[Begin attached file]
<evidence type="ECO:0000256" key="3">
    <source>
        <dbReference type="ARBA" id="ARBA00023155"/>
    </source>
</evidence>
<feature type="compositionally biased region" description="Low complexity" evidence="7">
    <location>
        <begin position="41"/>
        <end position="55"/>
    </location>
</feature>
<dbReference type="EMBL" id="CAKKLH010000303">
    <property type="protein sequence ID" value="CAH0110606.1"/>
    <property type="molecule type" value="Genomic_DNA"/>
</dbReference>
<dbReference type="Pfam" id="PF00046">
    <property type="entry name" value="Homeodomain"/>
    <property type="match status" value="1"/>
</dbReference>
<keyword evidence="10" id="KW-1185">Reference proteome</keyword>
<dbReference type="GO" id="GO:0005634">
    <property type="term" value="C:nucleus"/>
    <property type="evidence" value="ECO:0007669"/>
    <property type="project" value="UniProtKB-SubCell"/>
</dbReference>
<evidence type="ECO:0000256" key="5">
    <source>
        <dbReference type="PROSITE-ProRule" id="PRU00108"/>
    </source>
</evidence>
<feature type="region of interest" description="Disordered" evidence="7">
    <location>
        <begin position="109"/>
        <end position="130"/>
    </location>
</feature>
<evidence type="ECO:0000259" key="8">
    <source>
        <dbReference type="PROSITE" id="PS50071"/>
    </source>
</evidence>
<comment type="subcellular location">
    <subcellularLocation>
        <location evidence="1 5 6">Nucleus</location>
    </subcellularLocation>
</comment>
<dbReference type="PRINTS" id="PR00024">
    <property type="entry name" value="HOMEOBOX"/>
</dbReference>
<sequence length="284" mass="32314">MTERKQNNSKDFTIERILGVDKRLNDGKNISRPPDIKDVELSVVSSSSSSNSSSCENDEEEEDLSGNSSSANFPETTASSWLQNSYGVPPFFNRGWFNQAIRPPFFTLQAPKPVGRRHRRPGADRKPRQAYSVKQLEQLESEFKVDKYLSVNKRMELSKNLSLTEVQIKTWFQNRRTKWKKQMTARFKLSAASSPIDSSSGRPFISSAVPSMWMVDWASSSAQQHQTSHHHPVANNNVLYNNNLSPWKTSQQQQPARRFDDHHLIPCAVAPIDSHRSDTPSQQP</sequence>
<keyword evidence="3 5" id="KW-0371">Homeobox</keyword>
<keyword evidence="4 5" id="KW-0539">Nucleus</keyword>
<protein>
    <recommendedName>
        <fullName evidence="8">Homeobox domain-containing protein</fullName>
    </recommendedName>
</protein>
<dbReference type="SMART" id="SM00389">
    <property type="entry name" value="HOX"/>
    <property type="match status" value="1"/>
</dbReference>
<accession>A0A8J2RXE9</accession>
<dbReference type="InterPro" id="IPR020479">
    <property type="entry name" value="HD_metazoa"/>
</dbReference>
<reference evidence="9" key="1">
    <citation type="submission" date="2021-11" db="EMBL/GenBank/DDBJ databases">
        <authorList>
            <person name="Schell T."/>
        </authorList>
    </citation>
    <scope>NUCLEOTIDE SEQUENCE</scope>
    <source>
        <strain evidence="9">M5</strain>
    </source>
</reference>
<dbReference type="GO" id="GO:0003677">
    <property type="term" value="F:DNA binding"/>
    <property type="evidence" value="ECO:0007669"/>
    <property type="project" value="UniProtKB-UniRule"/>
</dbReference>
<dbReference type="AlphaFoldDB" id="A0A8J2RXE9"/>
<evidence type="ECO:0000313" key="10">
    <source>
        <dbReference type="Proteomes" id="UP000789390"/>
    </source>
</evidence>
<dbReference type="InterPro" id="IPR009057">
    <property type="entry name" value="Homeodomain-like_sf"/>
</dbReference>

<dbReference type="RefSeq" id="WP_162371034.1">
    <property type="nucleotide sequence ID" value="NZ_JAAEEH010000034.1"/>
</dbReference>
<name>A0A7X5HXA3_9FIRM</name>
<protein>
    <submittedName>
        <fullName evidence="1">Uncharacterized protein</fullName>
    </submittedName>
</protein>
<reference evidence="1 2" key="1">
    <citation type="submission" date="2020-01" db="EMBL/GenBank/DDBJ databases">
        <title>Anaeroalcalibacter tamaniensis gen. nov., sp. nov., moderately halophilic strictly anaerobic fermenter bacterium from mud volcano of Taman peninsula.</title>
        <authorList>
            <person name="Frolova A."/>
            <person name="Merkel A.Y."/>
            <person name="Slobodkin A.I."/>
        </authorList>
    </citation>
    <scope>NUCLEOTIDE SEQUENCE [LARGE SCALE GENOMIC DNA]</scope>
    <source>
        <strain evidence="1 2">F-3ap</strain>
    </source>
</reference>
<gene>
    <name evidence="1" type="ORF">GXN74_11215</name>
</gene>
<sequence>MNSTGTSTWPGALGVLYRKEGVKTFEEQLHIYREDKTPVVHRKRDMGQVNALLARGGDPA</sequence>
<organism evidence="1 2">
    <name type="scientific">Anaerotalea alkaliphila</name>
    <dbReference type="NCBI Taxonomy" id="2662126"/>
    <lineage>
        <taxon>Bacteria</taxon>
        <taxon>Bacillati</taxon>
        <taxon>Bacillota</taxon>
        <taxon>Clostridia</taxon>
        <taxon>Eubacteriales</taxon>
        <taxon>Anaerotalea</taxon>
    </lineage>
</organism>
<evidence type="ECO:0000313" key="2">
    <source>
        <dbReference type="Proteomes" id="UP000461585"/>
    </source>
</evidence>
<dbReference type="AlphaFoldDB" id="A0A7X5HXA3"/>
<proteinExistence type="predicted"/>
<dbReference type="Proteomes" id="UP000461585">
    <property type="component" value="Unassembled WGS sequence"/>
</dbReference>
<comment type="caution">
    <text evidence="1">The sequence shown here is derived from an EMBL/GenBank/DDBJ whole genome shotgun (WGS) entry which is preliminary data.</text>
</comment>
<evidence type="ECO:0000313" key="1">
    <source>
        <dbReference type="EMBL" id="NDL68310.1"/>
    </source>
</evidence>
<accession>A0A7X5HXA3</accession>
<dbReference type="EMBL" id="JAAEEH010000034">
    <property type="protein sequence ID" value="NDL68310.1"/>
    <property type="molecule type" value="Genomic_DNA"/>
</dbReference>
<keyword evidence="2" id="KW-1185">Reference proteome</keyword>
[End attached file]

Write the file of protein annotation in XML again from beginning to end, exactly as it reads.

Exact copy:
<evidence type="ECO:0000256" key="3">
    <source>
        <dbReference type="ARBA" id="ARBA00023155"/>
    </source>
</evidence>
<feature type="compositionally biased region" description="Low complexity" evidence="7">
    <location>
        <begin position="41"/>
        <end position="55"/>
    </location>
</feature>
<dbReference type="EMBL" id="CAKKLH010000303">
    <property type="protein sequence ID" value="CAH0110606.1"/>
    <property type="molecule type" value="Genomic_DNA"/>
</dbReference>
<dbReference type="Pfam" id="PF00046">
    <property type="entry name" value="Homeodomain"/>
    <property type="match status" value="1"/>
</dbReference>
<keyword evidence="10" id="KW-1185">Reference proteome</keyword>
<dbReference type="GO" id="GO:0005634">
    <property type="term" value="C:nucleus"/>
    <property type="evidence" value="ECO:0007669"/>
    <property type="project" value="UniProtKB-SubCell"/>
</dbReference>
<evidence type="ECO:0000256" key="5">
    <source>
        <dbReference type="PROSITE-ProRule" id="PRU00108"/>
    </source>
</evidence>
<feature type="region of interest" description="Disordered" evidence="7">
    <location>
        <begin position="109"/>
        <end position="130"/>
    </location>
</feature>
<evidence type="ECO:0000259" key="8">
    <source>
        <dbReference type="PROSITE" id="PS50071"/>
    </source>
</evidence>
<comment type="subcellular location">
    <subcellularLocation>
        <location evidence="1 5 6">Nucleus</location>
    </subcellularLocation>
</comment>
<dbReference type="PRINTS" id="PR00024">
    <property type="entry name" value="HOMEOBOX"/>
</dbReference>
<sequence length="284" mass="32314">MTERKQNNSKDFTIERILGVDKRLNDGKNISRPPDIKDVELSVVSSSSSSNSSSCENDEEEEDLSGNSSSANFPETTASSWLQNSYGVPPFFNRGWFNQAIRPPFFTLQAPKPVGRRHRRPGADRKPRQAYSVKQLEQLESEFKVDKYLSVNKRMELSKNLSLTEVQIKTWFQNRRTKWKKQMTARFKLSAASSPIDSSSGRPFISSAVPSMWMVDWASSSAQQHQTSHHHPVANNNVLYNNNLSPWKTSQQQQPARRFDDHHLIPCAVAPIDSHRSDTPSQQP</sequence>
<keyword evidence="3 5" id="KW-0371">Homeobox</keyword>
<keyword evidence="4 5" id="KW-0539">Nucleus</keyword>
<protein>
    <recommendedName>
        <fullName evidence="8">Homeobox domain-containing protein</fullName>
    </recommendedName>
</protein>
<dbReference type="SMART" id="SM00389">
    <property type="entry name" value="HOX"/>
    <property type="match status" value="1"/>
</dbReference>
<accession>A0A8J2RXE9</accession>
<dbReference type="InterPro" id="IPR020479">
    <property type="entry name" value="HD_metazoa"/>
</dbReference>
<reference evidence="9" key="1">
    <citation type="submission" date="2021-11" db="EMBL/GenBank/DDBJ databases">
        <authorList>
            <person name="Schell T."/>
        </authorList>
    </citation>
    <scope>NUCLEOTIDE SEQUENCE</scope>
    <source>
        <strain evidence="9">M5</strain>
    </source>
</reference>
<dbReference type="GO" id="GO:0003677">
    <property type="term" value="F:DNA binding"/>
    <property type="evidence" value="ECO:0007669"/>
    <property type="project" value="UniProtKB-UniRule"/>
</dbReference>
<dbReference type="AlphaFoldDB" id="A0A8J2RXE9"/>
<evidence type="ECO:0000313" key="10">
    <source>
        <dbReference type="Proteomes" id="UP000789390"/>
    </source>
</evidence>
<dbReference type="InterPro" id="IPR009057">
    <property type="entry name" value="Homeodomain-like_sf"/>
</dbReference>

<dbReference type="RefSeq" id="WP_162371034.1">
    <property type="nucleotide sequence ID" value="NZ_JAAEEH010000034.1"/>
</dbReference>
<name>A0A7X5HXA3_9FIRM</name>
<protein>
    <submittedName>
        <fullName evidence="1">Uncharacterized protein</fullName>
    </submittedName>
</protein>
<reference evidence="1 2" key="1">
    <citation type="submission" date="2020-01" db="EMBL/GenBank/DDBJ databases">
        <title>Anaeroalcalibacter tamaniensis gen. nov., sp. nov., moderately halophilic strictly anaerobic fermenter bacterium from mud volcano of Taman peninsula.</title>
        <authorList>
            <person name="Frolova A."/>
            <person name="Merkel A.Y."/>
            <person name="Slobodkin A.I."/>
        </authorList>
    </citation>
    <scope>NUCLEOTIDE SEQUENCE [LARGE SCALE GENOMIC DNA]</scope>
    <source>
        <strain evidence="1 2">F-3ap</strain>
    </source>
</reference>
<gene>
    <name evidence="1" type="ORF">GXN74_11215</name>
</gene>
<sequence>MNSTGTSTWPGALGVLYRKEGVKTFEEQLHIYREDKTPVVHRKRDMGQVNALLARGGDPA</sequence>
<organism evidence="1 2">
    <name type="scientific">Anaerotalea alkaliphila</name>
    <dbReference type="NCBI Taxonomy" id="2662126"/>
    <lineage>
        <taxon>Bacteria</taxon>
        <taxon>Bacillati</taxon>
        <taxon>Bacillota</taxon>
        <taxon>Clostridia</taxon>
        <taxon>Eubacteriales</taxon>
        <taxon>Anaerotalea</taxon>
    </lineage>
</organism>
<evidence type="ECO:0000313" key="2">
    <source>
        <dbReference type="Proteomes" id="UP000461585"/>
    </source>
</evidence>
<dbReference type="AlphaFoldDB" id="A0A7X5HXA3"/>
<proteinExistence type="predicted"/>
<dbReference type="Proteomes" id="UP000461585">
    <property type="component" value="Unassembled WGS sequence"/>
</dbReference>
<comment type="caution">
    <text evidence="1">The sequence shown here is derived from an EMBL/GenBank/DDBJ whole genome shotgun (WGS) entry which is preliminary data.</text>
</comment>
<evidence type="ECO:0000313" key="1">
    <source>
        <dbReference type="EMBL" id="NDL68310.1"/>
    </source>
</evidence>
<accession>A0A7X5HXA3</accession>
<dbReference type="EMBL" id="JAAEEH010000034">
    <property type="protein sequence ID" value="NDL68310.1"/>
    <property type="molecule type" value="Genomic_DNA"/>
</dbReference>
<keyword evidence="2" id="KW-1185">Reference proteome</keyword>